top of page
Cindy Fleming_edited_edited.jpg

My Life


Cindy Fleming4_edited.jpg

This was written in Cindy's voice and hand in November of 2019 by Ernie Corrigan following an interview.

Cindy Fleming - Before I entered a nursing home in Worcester, Massachusetts five years ago, I had honestly never been in a nursing home. Neither of my parents ever required that level of care. I am 67 years old and this is my life as it really is.

Details fade in and out now ever since I had a stroke more than five years ago, although I don’t remember that stroke or the time that I apparently spent in a hospital recovering. I don’t remember actually having a home to leave, so I tell people who ask that I was homeless before I came here. In any case, I know that I cannot live on my own because the stroke has made me forgetful. People here say that I have dementia.

What I do know is that without the care I receive here I would probably not be alive. I can’t be trusted to take the medication that I need and I know that without the help of the staff here I probably would forget to eat or do the things that people normally do on their own.


On my birthday in October, I was told that someone was here to see me. I thought it must have been one of my two sons, but it turned out to be my ex-husband. I was naturally surprised to see him and surprised when he hugged me as he was leaving, crying, telling me that he loved me and was sad to be leaving me. When one of the staff members told me I had a call from one of my sons, my ex-husband told me I needed to take the call. He then left, still crying.


When people talk about how nursing home care is suffering because of a lack of state funding, they are mostly thinking about the frail elderly who live in nursing homes. They are not thinking about people like me, in their 60s, who seem physically well. But there are many people around me here who are closer to my age than those residents who are in their 80s and physically failing.


When people talk about how many nursing homes are closing nowadays, I think of those very frail older folks and how they are going to survive if their nursing homes close. But I also think about people like me who also cannot live outside of these medical facilities. Where are they going to go if enough nursing homes close and there is no room for them – no room for me?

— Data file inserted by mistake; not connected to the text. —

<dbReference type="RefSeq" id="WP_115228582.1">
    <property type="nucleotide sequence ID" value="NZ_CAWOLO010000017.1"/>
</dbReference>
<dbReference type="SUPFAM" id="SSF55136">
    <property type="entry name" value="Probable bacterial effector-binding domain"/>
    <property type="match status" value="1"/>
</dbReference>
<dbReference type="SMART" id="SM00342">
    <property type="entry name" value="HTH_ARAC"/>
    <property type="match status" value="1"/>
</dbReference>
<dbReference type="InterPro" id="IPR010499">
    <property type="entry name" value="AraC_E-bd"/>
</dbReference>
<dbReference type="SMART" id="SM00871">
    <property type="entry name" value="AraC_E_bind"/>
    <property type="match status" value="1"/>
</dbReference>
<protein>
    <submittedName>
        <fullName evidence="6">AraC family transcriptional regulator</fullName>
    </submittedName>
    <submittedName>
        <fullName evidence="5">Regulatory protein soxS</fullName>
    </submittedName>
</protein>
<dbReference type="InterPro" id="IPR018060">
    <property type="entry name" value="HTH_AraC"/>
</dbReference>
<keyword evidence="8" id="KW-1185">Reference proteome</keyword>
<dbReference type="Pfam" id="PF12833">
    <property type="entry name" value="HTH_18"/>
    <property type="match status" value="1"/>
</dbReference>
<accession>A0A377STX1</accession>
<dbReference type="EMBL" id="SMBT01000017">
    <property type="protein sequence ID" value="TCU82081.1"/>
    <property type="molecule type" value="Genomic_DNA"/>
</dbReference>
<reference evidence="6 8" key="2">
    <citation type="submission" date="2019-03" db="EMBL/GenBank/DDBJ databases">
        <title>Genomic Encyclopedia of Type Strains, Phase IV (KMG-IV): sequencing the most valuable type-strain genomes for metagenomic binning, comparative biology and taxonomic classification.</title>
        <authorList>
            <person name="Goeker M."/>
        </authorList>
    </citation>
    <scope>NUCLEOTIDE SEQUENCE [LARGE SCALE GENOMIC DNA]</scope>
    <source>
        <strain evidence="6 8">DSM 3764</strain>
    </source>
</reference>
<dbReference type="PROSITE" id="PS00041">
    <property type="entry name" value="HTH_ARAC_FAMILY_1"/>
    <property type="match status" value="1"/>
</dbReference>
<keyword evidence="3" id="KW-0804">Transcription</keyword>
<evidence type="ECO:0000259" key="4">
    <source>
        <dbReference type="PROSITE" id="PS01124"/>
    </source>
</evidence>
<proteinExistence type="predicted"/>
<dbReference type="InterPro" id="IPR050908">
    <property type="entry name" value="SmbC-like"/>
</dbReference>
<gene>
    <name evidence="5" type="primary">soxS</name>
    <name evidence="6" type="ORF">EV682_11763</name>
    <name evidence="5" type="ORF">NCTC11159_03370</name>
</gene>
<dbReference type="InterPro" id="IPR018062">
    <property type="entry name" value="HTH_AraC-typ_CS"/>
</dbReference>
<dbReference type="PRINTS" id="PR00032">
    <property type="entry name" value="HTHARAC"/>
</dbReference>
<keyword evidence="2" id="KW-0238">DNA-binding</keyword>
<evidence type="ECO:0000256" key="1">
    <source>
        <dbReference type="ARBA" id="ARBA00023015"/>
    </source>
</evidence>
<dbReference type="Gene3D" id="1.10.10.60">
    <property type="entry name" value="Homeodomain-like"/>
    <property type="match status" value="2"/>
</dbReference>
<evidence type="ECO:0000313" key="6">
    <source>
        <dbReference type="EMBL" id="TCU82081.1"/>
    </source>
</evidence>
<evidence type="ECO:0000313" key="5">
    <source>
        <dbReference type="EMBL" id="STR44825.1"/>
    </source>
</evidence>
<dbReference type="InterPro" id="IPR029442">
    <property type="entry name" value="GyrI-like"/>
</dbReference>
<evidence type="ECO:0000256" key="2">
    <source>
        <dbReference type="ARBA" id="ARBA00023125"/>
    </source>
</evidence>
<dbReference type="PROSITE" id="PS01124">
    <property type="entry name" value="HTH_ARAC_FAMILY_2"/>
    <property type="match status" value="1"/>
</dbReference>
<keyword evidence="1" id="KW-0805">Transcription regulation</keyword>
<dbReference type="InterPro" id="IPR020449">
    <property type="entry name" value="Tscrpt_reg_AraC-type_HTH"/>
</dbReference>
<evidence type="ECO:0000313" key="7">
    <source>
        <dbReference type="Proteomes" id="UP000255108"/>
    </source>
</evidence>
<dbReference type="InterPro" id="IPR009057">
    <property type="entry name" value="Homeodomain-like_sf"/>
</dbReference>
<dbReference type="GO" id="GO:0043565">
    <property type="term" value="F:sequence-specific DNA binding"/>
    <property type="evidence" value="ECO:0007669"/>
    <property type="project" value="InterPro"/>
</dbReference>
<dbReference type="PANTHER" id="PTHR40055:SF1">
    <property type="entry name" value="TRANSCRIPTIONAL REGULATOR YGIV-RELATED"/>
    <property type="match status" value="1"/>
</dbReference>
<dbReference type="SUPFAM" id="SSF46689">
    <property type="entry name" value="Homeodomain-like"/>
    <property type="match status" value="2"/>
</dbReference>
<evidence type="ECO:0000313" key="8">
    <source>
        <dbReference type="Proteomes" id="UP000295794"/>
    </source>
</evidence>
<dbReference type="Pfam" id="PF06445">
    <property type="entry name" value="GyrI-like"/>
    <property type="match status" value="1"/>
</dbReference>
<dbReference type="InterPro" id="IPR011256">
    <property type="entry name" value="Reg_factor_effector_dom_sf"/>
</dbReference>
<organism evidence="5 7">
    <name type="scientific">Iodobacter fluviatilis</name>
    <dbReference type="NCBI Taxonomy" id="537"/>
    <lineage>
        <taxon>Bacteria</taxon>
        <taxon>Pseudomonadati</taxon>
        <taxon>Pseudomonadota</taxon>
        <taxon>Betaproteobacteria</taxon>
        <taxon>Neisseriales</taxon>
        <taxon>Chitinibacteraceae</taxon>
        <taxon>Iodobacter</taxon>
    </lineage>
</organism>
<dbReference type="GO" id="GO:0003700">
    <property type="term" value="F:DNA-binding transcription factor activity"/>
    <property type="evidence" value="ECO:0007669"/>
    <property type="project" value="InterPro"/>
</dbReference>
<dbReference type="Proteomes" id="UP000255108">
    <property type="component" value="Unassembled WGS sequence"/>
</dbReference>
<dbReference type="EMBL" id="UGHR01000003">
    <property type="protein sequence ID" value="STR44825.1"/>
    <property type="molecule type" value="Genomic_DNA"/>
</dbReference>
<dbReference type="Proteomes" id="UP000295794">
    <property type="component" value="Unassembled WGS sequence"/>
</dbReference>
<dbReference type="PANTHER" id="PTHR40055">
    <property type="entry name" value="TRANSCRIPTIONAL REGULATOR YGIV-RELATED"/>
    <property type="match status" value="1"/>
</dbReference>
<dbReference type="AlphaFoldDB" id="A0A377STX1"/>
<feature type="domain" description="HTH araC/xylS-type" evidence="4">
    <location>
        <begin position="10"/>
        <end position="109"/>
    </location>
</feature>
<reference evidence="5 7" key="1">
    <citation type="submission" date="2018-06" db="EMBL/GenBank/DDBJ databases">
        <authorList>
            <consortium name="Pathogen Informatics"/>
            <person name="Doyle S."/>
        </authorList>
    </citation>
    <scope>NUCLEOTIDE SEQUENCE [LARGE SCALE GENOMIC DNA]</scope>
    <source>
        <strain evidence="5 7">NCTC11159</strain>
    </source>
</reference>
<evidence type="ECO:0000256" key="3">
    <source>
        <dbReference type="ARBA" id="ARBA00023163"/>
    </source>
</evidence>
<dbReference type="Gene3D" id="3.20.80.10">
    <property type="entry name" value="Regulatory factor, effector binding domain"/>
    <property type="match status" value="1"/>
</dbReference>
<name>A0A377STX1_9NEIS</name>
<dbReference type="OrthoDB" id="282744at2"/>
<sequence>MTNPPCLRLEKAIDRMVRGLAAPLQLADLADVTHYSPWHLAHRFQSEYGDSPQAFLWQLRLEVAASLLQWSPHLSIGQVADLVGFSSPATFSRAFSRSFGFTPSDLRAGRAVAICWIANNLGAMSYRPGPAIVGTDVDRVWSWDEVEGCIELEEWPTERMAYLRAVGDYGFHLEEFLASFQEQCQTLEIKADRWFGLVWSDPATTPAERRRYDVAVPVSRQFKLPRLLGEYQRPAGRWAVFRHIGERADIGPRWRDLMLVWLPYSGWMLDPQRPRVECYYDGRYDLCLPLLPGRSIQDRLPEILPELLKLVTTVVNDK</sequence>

I remember many of the details of my past life, growing up in nearby Grafton, attending the local public schools and then graduating from Framingham State College with a degree in education. I then spent my career as a preschool teacher, taught kindergarten and even ran my own daycare center. I love children and felt blessed that I could do that work every day. If I could just be who I was before the stroke, I would still be teaching children.

But that all seems a long time ago.

My teacher’s pension and the Social Security I receive is now all spent on my care. What isn’t covered is paid for by Medicaid. I am not worried about my pension or social security, but I do worry that people like me who have worked hard all of their lives are being left behind by Medicaid. After my healthcare  bills have been paid, I am left with just $87 a month that I can spend.

I have a dream that one day I can go back to teaching children, but I know that isn’t going to happen. I keep myself busy helping other residents here with daily issues, getting them things they need or just being a friend. Some of them worry that they will be forgotten by Medicaid or forced to leave here with no place to go if this place is closed. I try to assure them that they will not be forgotten, but sometimes I am also unsure.

I never knew what it was like to be in a nursing home. Now I can’t imagine living outside of here.

Cindy Fleming has been at The Hermitage Healthcare center since 2014 after suffering a stroke. Some of the details of this account were told to her at her request in preparation for this story. While she remembers her life before her stroke, she says she is mostly living “day to day” and is trying to maintain a positive attitude.

Cindy Fleming7.jpeg

Cindy and Janelle Fairbrother at the Massachusetts State House

Cindy Fleming6.jpeg

Cindy with Damian Dell'Anno, CEO

NSHC Circular Stamp Logo 2019 RGB.png

Next Step Healthcare is an equal opportunity employer. We embrace diversity and are committed to fostering an inclusive workplace for all employees. At the core of our business, we aim to support, inspire and empower all of our employees so that we can offer the best care to our residents. In order to provide the best care, we must provide the best work environment, and that starts with a diverse staff. Next Step Healthcare does not discriminate in employment on the basis of race, color, religion, sex (including pregnancy and gender identity), national origin, political affiliation, sexual orientation, marital status, disability, genetic information, age, membership in an employee organization, retaliation, parental status, military service, or other non-merit factor.

bottom of page